By Brandon Lemons
When digging into Scripture, we can uncover beautiful nuggets of truth (while recognizing that the overall biblical storyline is glorious and grand). It’s like a miner digging for gold and discovering a huge gold nugget.
To me, one such nugget is found in Acts 17. The apostle Paul is traveling through northern Greece, preaching the Gospel. Angry, jealous Jews run him out of the city of Thessalonica, and he ends up in the city of Berea. Acts 17:11 says, Now the Berean Jews were of more noble character than those in Thessalonica, for they received the message with great eagerness and examined the Scriptures every day to see if what Paul said was true.
I love how the Berean Jews responded to Paul’s teaching: they not only received it with great eagerness, but they examined the Scriptures every day to see if what Paul said was true. As Jews, they recognized there is an authority greater than Paul; that authority is God, who revealed Himself through the Bible. (At that time, their Bible was what we know as the Old Testament.) Paul’s teaching only had validity insofar as it lined up with Scripture. To the Bereans’ credit, they didn’t just accept Paul’s words at face value; they went back and studied Scripture, and they were prepared to accept his message only if it aligned with God’s Word. As we see in the next verse (17:12), many of those Jews recognized that Paul’s message was based on Scripture, and they responded by becoming followers of Jesus.
As I reflect on Acts 17:11, a couple of key questions come to mind.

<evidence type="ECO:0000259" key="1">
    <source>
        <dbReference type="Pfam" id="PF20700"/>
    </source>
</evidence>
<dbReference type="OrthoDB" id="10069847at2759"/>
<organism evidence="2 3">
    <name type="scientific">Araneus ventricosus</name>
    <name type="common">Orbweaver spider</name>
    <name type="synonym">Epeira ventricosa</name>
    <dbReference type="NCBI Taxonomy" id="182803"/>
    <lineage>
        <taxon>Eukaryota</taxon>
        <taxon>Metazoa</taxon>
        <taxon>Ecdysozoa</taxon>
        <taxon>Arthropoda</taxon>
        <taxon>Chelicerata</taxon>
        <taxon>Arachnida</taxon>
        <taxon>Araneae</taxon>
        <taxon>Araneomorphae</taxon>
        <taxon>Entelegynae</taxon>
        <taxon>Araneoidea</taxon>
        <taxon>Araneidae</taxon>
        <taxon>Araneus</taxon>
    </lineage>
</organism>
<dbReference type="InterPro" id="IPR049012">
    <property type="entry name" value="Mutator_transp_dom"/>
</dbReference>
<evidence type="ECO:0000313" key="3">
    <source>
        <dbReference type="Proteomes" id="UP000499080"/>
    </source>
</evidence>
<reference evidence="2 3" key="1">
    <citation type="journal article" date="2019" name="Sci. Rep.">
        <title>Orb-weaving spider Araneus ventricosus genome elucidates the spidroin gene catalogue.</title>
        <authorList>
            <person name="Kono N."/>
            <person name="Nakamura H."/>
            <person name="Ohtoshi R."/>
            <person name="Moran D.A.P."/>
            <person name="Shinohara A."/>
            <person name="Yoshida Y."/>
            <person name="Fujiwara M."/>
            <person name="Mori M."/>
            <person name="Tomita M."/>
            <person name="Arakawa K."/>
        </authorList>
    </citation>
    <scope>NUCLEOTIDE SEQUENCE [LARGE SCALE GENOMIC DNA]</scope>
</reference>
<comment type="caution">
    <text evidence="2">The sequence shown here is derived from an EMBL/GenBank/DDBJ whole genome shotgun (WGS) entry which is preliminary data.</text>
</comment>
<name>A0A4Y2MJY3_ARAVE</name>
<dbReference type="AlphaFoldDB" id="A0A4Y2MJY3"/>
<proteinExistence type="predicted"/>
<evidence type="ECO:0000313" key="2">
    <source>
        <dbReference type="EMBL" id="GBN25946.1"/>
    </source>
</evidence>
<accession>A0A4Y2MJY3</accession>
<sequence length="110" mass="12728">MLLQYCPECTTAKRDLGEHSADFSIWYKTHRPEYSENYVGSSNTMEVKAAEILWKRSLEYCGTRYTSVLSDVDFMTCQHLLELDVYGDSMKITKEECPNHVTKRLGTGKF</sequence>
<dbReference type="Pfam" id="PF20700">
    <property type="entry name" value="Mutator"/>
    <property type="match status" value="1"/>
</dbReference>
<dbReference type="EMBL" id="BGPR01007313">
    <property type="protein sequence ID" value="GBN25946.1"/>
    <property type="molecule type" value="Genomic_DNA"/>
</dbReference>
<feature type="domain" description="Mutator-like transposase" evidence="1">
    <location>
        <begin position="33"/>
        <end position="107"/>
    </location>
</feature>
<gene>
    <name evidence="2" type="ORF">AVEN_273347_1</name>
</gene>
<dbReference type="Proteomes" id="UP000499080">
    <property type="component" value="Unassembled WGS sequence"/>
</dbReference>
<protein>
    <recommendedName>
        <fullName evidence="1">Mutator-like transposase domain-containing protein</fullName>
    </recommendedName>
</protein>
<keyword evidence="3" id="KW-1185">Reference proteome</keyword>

Key Question #1: Do I know how to use Scripture to examine whether a claim is true?
There is a big difference between knowing something is useful versus knowing how to use it. For instance, I was once riding in a car with a friend when one of his tires went flat. He had a spare tire. However, he didn’t know how to change a tire. So although the spare tire was important and useful, he was unable to make use of it himself. Thankfully, I knew how to change a tire and did so effectively so we could continue our journey.
The question is whether we know how to use Scripture to examine whether a claim is true. Would you know where to turn in the Bible to find information on a particular topic? Do you have an idea of what you would do if you don’t know where in the Bible to turn? When you read a passage of Scripture, are you able to understand and interpret it in a manner consistent with the author’s original intent? These are questions that reveal our confidence and competence in handling Scripture.
Based on my sixteen years in vocational ministry and seven more of being a Christian, I have recognized that relatively few Christians have a healthy level of confidence and competence in handling Scripture. They have heard people teach from the Bible and have read the Bible some on their own, but they are still uncertain and timid when it comes to digging into Scripture for themselves. Therefore, they are like my friend with a flat tire: they have a distinct lack of confidence because they lack the competence that comes from experience. This is a big difference from the ideal we see in Acts 17:11 or in 2 Timothy 2:15, which says, Do your best to present yourself to God as one approved, a worker who does not need to be ashamed and who correctly handles the word of truth.
To help people grow in their confidence and competence in handling Scripture, Friedens Church is currently offering a class called Digging Into Scripture. This article is not intended to drum up attendance in the current class, though you can definitely join if you’d like (similar classes will be offered in the future). I am focused on the bigger picture: helping as many Christians as possible recognize and embrace the value of intentionally digging into Scripture for ourselves. There are certainly other aspects of growing in spiritual maturity, but our handling of Scripture is crucial to following Christ faithfully.